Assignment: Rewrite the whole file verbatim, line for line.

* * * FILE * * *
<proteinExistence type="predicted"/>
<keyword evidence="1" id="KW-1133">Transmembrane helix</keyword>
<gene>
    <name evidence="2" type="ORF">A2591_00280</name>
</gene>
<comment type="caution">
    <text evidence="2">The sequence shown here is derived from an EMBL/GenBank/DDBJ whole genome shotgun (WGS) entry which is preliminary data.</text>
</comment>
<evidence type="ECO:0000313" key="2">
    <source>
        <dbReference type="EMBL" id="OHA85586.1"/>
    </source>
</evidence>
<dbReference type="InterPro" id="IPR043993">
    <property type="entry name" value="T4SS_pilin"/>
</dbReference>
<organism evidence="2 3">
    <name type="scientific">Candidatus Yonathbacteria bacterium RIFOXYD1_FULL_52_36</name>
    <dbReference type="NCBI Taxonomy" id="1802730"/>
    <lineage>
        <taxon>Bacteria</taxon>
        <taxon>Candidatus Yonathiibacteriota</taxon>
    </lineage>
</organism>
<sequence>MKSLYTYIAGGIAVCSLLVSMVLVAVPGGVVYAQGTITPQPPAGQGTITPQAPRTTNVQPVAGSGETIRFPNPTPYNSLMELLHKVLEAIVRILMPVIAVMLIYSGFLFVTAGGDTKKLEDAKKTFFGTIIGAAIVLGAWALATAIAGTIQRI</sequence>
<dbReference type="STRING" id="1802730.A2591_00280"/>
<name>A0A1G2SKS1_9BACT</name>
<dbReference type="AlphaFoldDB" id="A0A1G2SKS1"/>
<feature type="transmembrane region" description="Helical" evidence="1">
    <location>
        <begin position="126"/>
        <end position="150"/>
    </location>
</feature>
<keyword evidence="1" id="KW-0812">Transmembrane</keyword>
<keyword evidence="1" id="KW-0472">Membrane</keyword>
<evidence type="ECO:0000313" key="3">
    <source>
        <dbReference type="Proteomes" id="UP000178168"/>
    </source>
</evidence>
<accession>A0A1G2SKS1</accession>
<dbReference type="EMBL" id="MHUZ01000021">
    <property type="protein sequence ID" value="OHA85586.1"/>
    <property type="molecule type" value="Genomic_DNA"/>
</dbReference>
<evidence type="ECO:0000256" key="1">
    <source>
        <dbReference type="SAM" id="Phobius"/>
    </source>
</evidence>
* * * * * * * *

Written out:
<proteinExistence type="predicted"/>
<keyword evidence="1" id="KW-1133">Transmembrane helix</keyword>
<gene>
    <name evidence="2" type="ORF">A2591_00280</name>
</gene>
<comment type="caution">
    <text evidence="2">The sequence shown here is derived from an EMBL/GenBank/DDBJ whole genome shotgun (WGS) entry which is preliminary data.</text>
</comment>
<evidence type="ECO:0000313" key="2">
    <source>
        <dbReference type="EMBL" id="OHA85586.1"/>
    </source>
</evidence>
<dbReference type="InterPro" id="IPR043993">
    <property type="entry name" value="T4SS_pilin"/>
</dbReference>
<organism evidence="2 3">
    <name type="scientific">Candidatus Yonathbacteria bacterium RIFOXYD1_FULL_52_36</name>
    <dbReference type="NCBI Taxonomy" id="1802730"/>
    <lineage>
        <taxon>Bacteria</taxon>
        <taxon>Candidatus Yonathiibacteriota</taxon>
    </lineage>
</organism>
<sequence>MKSLYTYIAGGIAVCSLLVSMVLVAVPGGVVYAQGTITPQPPAGQGTITPQAPRTTNVQPVAGSGETIRFPNPTPYNSLMELLHKVLEAIVRILMPVIAVMLIYSGFLFVTAGGDTKKLEDAKKTFFGTIIGAAIVLGAWALATAIAGTIQRI</sequence>
<dbReference type="STRING" id="1802730.A2591_00280"/>
<name>A0A1G2SKS1_9BACT</name>
<dbReference type="AlphaFoldDB" id="A0A1G2SKS1"/>
<feature type="transmembrane region" description="Helical" evidence="1">
    <location>
        <begin position="126"/>
        <end position="150"/>
    </location>
</feature>
<keyword evidence="1" id="KW-0812">Transmembrane</keyword>
<keyword evidence="1" id="KW-0472">Membrane</keyword>
<evidence type="ECO:0000313" key="3">
    <source>
        <dbReference type="Proteomes" id="UP000178168"/>
    </source>
</evidence>
<accession>A0A1G2SKS1</accession>
<dbReference type="EMBL" id="MHUZ01000021">
    <property type="protein sequence ID" value="OHA85586.1"/>
    <property type="molecule type" value="Genomic_DNA"/>
</dbReference>
<evidence type="ECO:0000256" key="1">
    <source>
        <dbReference type="SAM" id="Phobius"/>
    </source>
</evidence>